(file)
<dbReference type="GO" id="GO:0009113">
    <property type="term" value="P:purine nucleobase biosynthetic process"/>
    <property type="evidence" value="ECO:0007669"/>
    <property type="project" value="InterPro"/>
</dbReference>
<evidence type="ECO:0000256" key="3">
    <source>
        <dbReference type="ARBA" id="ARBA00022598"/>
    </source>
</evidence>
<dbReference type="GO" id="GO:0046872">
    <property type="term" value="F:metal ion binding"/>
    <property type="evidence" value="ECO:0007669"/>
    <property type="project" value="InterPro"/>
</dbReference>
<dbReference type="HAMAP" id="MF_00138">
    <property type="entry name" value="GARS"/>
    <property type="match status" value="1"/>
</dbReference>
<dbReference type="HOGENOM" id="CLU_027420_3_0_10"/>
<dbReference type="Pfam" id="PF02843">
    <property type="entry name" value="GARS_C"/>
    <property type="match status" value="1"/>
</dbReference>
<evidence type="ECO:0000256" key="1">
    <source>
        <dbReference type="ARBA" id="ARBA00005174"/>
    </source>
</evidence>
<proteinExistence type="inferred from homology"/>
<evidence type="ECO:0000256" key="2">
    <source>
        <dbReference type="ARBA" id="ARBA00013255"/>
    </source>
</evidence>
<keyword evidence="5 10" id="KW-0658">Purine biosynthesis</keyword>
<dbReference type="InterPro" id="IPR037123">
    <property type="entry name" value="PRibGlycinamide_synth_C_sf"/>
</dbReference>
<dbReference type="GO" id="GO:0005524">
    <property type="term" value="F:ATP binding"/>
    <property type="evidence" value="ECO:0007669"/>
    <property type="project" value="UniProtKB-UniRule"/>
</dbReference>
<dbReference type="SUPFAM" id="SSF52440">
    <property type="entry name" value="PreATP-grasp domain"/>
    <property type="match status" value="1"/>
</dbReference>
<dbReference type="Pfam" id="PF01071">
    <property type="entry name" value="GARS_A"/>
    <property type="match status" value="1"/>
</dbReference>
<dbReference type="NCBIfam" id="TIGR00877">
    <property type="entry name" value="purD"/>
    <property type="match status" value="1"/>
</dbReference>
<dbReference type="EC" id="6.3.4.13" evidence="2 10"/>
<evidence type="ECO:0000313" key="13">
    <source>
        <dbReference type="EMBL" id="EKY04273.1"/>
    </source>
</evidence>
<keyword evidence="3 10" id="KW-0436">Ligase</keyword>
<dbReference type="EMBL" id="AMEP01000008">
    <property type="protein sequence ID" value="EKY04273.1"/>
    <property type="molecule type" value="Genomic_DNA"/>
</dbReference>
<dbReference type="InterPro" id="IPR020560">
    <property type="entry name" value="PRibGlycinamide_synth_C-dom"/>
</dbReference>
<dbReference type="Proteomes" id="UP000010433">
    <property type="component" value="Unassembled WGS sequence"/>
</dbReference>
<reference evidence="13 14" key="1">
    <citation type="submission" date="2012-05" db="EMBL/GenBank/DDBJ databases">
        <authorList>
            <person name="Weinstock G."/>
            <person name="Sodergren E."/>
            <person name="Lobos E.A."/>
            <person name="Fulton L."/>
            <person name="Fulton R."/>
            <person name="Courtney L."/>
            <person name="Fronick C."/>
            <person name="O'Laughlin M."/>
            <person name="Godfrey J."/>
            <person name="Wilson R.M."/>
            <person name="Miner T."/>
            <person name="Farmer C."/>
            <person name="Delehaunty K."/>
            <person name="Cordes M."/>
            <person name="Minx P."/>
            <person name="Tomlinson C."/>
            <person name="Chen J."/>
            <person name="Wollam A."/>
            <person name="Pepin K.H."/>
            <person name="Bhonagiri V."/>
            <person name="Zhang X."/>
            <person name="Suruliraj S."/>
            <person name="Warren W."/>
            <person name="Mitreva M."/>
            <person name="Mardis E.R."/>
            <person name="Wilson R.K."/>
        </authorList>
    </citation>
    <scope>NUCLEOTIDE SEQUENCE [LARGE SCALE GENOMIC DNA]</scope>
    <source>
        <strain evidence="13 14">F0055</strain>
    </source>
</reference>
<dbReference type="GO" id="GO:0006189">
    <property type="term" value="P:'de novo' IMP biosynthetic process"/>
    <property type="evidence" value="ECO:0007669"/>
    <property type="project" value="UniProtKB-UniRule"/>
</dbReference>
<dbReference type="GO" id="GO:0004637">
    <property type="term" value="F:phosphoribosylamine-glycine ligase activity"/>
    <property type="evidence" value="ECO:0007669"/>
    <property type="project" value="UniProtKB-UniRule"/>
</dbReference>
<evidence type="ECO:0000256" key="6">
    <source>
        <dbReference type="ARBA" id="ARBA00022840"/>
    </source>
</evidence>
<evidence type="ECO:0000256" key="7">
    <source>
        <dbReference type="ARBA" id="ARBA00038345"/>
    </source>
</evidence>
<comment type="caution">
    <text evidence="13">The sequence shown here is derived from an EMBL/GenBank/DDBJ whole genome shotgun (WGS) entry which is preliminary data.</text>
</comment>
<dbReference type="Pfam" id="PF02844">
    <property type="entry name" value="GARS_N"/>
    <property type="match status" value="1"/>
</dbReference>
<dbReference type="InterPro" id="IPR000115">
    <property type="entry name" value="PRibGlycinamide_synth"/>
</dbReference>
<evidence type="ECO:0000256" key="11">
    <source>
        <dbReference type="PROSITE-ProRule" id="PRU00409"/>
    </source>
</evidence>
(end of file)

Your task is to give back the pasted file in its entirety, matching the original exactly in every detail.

<dbReference type="GO" id="GO:0009113">
    <property type="term" value="P:purine nucleobase biosynthetic process"/>
    <property type="evidence" value="ECO:0007669"/>
    <property type="project" value="InterPro"/>
</dbReference>
<evidence type="ECO:0000256" key="3">
    <source>
        <dbReference type="ARBA" id="ARBA00022598"/>
    </source>
</evidence>
<dbReference type="GO" id="GO:0046872">
    <property type="term" value="F:metal ion binding"/>
    <property type="evidence" value="ECO:0007669"/>
    <property type="project" value="InterPro"/>
</dbReference>
<dbReference type="HAMAP" id="MF_00138">
    <property type="entry name" value="GARS"/>
    <property type="match status" value="1"/>
</dbReference>
<dbReference type="HOGENOM" id="CLU_027420_3_0_10"/>
<dbReference type="Pfam" id="PF02843">
    <property type="entry name" value="GARS_C"/>
    <property type="match status" value="1"/>
</dbReference>
<evidence type="ECO:0000256" key="1">
    <source>
        <dbReference type="ARBA" id="ARBA00005174"/>
    </source>
</evidence>
<proteinExistence type="inferred from homology"/>
<evidence type="ECO:0000256" key="2">
    <source>
        <dbReference type="ARBA" id="ARBA00013255"/>
    </source>
</evidence>
<keyword evidence="5 10" id="KW-0658">Purine biosynthesis</keyword>
<dbReference type="InterPro" id="IPR037123">
    <property type="entry name" value="PRibGlycinamide_synth_C_sf"/>
</dbReference>
<dbReference type="GO" id="GO:0005524">
    <property type="term" value="F:ATP binding"/>
    <property type="evidence" value="ECO:0007669"/>
    <property type="project" value="UniProtKB-UniRule"/>
</dbReference>
<dbReference type="SUPFAM" id="SSF52440">
    <property type="entry name" value="PreATP-grasp domain"/>
    <property type="match status" value="1"/>
</dbReference>
<dbReference type="Pfam" id="PF01071">
    <property type="entry name" value="GARS_A"/>
    <property type="match status" value="1"/>
</dbReference>
<dbReference type="NCBIfam" id="TIGR00877">
    <property type="entry name" value="purD"/>
    <property type="match status" value="1"/>
</dbReference>
<dbReference type="EC" id="6.3.4.13" evidence="2 10"/>
<evidence type="ECO:0000313" key="13">
    <source>
        <dbReference type="EMBL" id="EKY04273.1"/>
    </source>
</evidence>
<keyword evidence="3 10" id="KW-0436">Ligase</keyword>
<dbReference type="EMBL" id="AMEP01000008">
    <property type="protein sequence ID" value="EKY04273.1"/>
    <property type="molecule type" value="Genomic_DNA"/>
</dbReference>
<dbReference type="InterPro" id="IPR020560">
    <property type="entry name" value="PRibGlycinamide_synth_C-dom"/>
</dbReference>
<dbReference type="Proteomes" id="UP000010433">
    <property type="component" value="Unassembled WGS sequence"/>
</dbReference>
<reference evidence="13 14" key="1">
    <citation type="submission" date="2012-05" db="EMBL/GenBank/DDBJ databases">
        <authorList>
            <person name="Weinstock G."/>
            <person name="Sodergren E."/>
            <person name="Lobos E.A."/>
            <person name="Fulton L."/>
            <person name="Fulton R."/>
            <person name="Courtney L."/>
            <person name="Fronick C."/>
            <person name="O'Laughlin M."/>
            <person name="Godfrey J."/>
            <person name="Wilson R.M."/>
            <person name="Miner T."/>
            <person name="Farmer C."/>
            <person name="Delehaunty K."/>
            <person name="Cordes M."/>
            <person name="Minx P."/>
            <person name="Tomlinson C."/>
            <person name="Chen J."/>
            <person name="Wollam A."/>
            <person name="Pepin K.H."/>
            <person name="Bhonagiri V."/>
            <person name="Zhang X."/>
            <person name="Suruliraj S."/>
            <person name="Warren W."/>
            <person name="Mitreva M."/>
            <person name="Mardis E.R."/>
            <person name="Wilson R.K."/>
        </authorList>
    </citation>
    <scope>NUCLEOTIDE SEQUENCE [LARGE SCALE GENOMIC DNA]</scope>
    <source>
        <strain evidence="13 14">F0055</strain>
    </source>
</reference>
<dbReference type="GO" id="GO:0006189">
    <property type="term" value="P:'de novo' IMP biosynthetic process"/>
    <property type="evidence" value="ECO:0007669"/>
    <property type="project" value="UniProtKB-UniRule"/>
</dbReference>
<dbReference type="GO" id="GO:0004637">
    <property type="term" value="F:phosphoribosylamine-glycine ligase activity"/>
    <property type="evidence" value="ECO:0007669"/>
    <property type="project" value="UniProtKB-UniRule"/>
</dbReference>
<evidence type="ECO:0000256" key="6">
    <source>
        <dbReference type="ARBA" id="ARBA00022840"/>
    </source>
</evidence>
<evidence type="ECO:0000256" key="7">
    <source>
        <dbReference type="ARBA" id="ARBA00038345"/>
    </source>
</evidence>
<comment type="caution">
    <text evidence="13">The sequence shown here is derived from an EMBL/GenBank/DDBJ whole genome shotgun (WGS) entry which is preliminary data.</text>
</comment>
<dbReference type="Pfam" id="PF02844">
    <property type="entry name" value="GARS_N"/>
    <property type="match status" value="1"/>
</dbReference>
<dbReference type="InterPro" id="IPR000115">
    <property type="entry name" value="PRibGlycinamide_synth"/>
</dbReference>
<evidence type="ECO:0000256" key="11">
    <source>
        <dbReference type="PROSITE-ProRule" id="PRU00409"/>
    </source>
</evidence>